NEW BRIEF: The first ICD Brief of 2019 (available here) is now available on our website! Matt Brown has written on the evacuation of Eastern Aleppo in Syria, dealing with a question as to whether it could be classified as forced displacement under international law.
NEW CASES: The twelve summaries (available in the database) added are related to terrorism, attempted terrorism, and providing material support. Most of the cases are from the United States as well as England and Wales, and relate to (attemped) fighting in Syria and Iraq (foreign fighters). They give a good insight of common law approaches to prosecuting terrorism-related offences. An example of a new case analysis is United States of America v. Nader Elhuzayel and Muhanad Badawi. Both Mr. Elhuzayel and Mr. Badawi were convicted by a federal jury of conspiring to provide material support to a foreign terrorist group, the Islamic State (IS). The defendants had used social media accounts to support IS, and Mr. Badawi had filmed Mr. Elhuzayel pledging allegiance to IS and promising to travel to Syria to fight. Mr. Elhuzayel was arrested prior to boarding a flight to Israel via Turkey. They were also found guilty of financial fraud charges, the proceeds of which had been used to fund the travel. In the preparation of the US cases for the ICD database, the Asser Institute received assistance from students enrolled in the International Justice Project of the University of California Los Angeles (UCLA) School of Law.
NEW BRIEFS: The new briefs (available here) are related to the work and legacy of the International Criminal Tribunal for the former Yugoslavia (‘ICTY’), that operated from 1993 - 2017. Among its accused were Slobodan Milošević, Radovan Karadžić and Ratko Mladić. The tribunal was formally closed last year after 24 years of operation and after having issued 161 indictments. The authors of these Briefs have all worked for the ICTY.
Appeals on errors of fact
Rupert Elderkin’s ICD Brief concentrates on the ICTY’s appeals on errors of fact. It highlights the Appeals Chamber’s little deference to the trial chambers’ factual findings. By implicitly identifying the judges responsible for those judgements, the Appeals Chamber unnecessarily raised doubts about the judicial professionalism of the institution.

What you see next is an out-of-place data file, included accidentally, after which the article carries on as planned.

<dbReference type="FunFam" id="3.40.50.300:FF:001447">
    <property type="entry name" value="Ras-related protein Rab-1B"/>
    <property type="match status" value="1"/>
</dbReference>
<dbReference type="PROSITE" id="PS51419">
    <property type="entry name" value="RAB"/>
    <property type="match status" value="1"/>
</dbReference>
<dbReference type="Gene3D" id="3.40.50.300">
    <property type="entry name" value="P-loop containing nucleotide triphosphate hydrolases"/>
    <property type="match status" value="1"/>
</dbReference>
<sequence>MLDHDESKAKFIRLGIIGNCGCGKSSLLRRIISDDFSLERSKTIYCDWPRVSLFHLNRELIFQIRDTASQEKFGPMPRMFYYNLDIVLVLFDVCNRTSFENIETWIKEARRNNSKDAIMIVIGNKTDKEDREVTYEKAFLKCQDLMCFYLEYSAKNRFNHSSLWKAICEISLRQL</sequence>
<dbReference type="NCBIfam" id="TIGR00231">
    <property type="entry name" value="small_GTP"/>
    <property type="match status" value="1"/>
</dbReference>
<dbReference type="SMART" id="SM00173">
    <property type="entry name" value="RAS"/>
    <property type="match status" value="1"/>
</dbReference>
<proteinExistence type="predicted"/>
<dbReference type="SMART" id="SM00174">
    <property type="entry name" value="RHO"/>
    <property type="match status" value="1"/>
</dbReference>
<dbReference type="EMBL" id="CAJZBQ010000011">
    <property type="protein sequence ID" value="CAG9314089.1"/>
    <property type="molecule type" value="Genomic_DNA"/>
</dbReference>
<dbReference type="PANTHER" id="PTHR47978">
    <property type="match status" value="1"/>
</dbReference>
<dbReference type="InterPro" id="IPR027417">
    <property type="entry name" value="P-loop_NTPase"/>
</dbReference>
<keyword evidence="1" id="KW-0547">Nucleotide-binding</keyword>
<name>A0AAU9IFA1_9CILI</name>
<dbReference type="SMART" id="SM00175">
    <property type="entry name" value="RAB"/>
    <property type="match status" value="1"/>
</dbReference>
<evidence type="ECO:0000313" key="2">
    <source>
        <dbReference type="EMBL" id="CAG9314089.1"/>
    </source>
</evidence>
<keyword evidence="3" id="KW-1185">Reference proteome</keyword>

Role of defence in international criminal proceedings
In their Brief, Fiana Reinhardt and Lisa Feirabend examine the changing perception of the importance and role of the defence in international criminal proceedings. They emphasise the changing role of the defence before the ICTY, and how the lessons learnt there are reflected in the practice of the Special Tribunal for Lebanon and the International Criminal Court.
Jonas Nilsson elaborates upon the last case before the ICTY, the trial of Ratko Mladić. Nilsson analyses its pre-trial and trial proceedings and expands on its lessons learned that are of relevance to present and future courts and tribunals. Nilsson also provided a lecture on this topic in the context of the Supranational Criminal Law Lecture Series, which can be viewed here.
NEW VIDEOS: New videos available online. On 22 March 2018, David Schwendiman, former Specialist Prosecutor at the Kosovo Specialist Prosecutor’s Office, provided a lecture on his time at the Kosovo Specialist Prosecutor’s Office and the challenges ahead. On 31 January 2018, Jonas Nilsson, team leader of the Mladić case in Trial Chamber I of the International Criminal Tribunal for the former Yugoslavia, gave a lecture on ‘The Mladić Trial - An Insider's View’. Both lectures were given in the context of the Supranational Criminal Law (SCL) Lectures Series hosted by the T.M.C. Asser Instituut. The video recordings for both lectures can be viewed here. The report on the Mladić Trial lecture can be found here.
INTERNSHIP VACANCY: We are currently hiring for the International Criminal Law and Legal Aspects of Counter-Terrorismintern Internship position (French required). The intern will work on the International Crimes Database and capacity building projects on International Criminal law and Transnational Criminal Law. The internship will be based at the T.M.C. Asser Instituut in The Hague (Deadline: 3 April 2018).